By Jaymie Meyer, CWP, ERYT500
My first experience of restorative yoga occurred 19 years ago. While practicing yoga nidra (yogic sleep), I went far, far away. Not only did I feel rejuvenated upon my return, I was intensely curious: How could lying on my back, awake, for just 20 minutes provide such delicious renewal?
There’s no question that we all face stress; it’s a part of life. Holidays present unique stressors for many including long distance travel and family dynamics. Those affected by the recent devastation of Hurricane Sandy face the additional burden of rebuilding their lives. For each of us – whatever the cause – restorative yoga can provide a welcome sanctuary.
Let’s examine the ways in which restorative yoga works. It’s a process the ancients knew well, and one that science now embraces in a big way.
Mental/Emotional Stress Is Physical
Yoga teaches that there are five layers of awareness, or koshas. Like Russian nesting dolls, they are progressive. Within the most manifest aspect of our being, the body sheath, is the breath sheath. Within that is the mental sheath, then the sheath of discernment, then – finally – the bliss sheath. The bliss sheath, say the ancients, is our “true, unchanging and abiding self.”
Yogis knew that if stress exists in the mind or emotional body, it is also held in the physical body. Thus, effective stress reduction must involve the outer sheaths of body and breath, as well as the mind and spirit nestled within.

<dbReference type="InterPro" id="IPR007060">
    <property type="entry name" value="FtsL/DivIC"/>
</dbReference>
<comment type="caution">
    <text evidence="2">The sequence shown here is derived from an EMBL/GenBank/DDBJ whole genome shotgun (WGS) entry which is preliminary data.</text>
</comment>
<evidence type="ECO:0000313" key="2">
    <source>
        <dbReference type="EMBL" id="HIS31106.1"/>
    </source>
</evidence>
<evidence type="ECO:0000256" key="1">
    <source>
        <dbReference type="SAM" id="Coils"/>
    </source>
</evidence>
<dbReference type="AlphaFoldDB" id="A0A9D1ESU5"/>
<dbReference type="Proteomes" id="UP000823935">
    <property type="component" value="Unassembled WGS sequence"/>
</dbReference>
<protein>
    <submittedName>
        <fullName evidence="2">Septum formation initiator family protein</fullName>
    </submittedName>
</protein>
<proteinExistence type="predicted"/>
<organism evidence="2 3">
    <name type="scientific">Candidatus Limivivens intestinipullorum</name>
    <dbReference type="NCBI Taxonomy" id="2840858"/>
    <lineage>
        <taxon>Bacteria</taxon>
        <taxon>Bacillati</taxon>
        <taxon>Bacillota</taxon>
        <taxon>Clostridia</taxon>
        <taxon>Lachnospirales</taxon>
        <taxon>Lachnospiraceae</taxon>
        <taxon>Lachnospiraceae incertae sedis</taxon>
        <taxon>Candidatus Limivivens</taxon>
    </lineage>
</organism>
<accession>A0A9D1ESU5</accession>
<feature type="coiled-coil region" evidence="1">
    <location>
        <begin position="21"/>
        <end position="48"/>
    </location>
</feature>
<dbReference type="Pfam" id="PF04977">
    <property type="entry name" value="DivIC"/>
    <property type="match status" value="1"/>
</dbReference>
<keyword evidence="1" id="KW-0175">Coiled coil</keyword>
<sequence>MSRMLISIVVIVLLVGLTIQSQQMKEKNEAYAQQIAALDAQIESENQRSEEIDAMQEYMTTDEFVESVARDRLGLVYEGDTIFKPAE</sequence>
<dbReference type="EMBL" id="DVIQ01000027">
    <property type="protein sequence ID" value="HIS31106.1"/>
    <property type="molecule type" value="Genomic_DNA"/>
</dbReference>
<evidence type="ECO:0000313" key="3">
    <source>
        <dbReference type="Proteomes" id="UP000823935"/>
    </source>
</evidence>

By calming the physical body first, deeper and subtler layers of our being are more easily accessed. Like a stone sinking into a body of still, clear water, we can go deeper and deeper to unexplored and astonishingly tranquil regions beneath.
Getting Started with Restorative Yoga
As with all yoga, breath awareness is key. The breath is the bridge between mind and body, and an extraordinary gateway to the nervous system. When you’re lethargic, it can be used to vitalize and uplift. When you’re over-stimulated or anxious, it can be used to calm.
For most people, starting with in-breaths and out-breaths of equal length, then slowly extending the exhalation one or two counts longer than the inhalation is deeply calming.
Comfort matters when doing restorative yoga, so props are used for each pose to fully support every part of the body. This decreases muscular tension while promoting a deep sense of safety and well-being. Keeping the light low and your body warm also help activate the relaxation response.
In general, the physiological effects that apply to active yoga also hold for restorative practice. Backbends, for instance, are energizing and uplifting; forward bends, calming and quieting. Twists are detoxifying and improve circulation to vital organs such as the liver, kidneys, spleen, gallbladder and adrenal glands. Inversions (where the head is lower than the heart) are cooling and calming, activating the parasympathetic nervous system and stabilizing blood pressure. (They also help lessen edema.)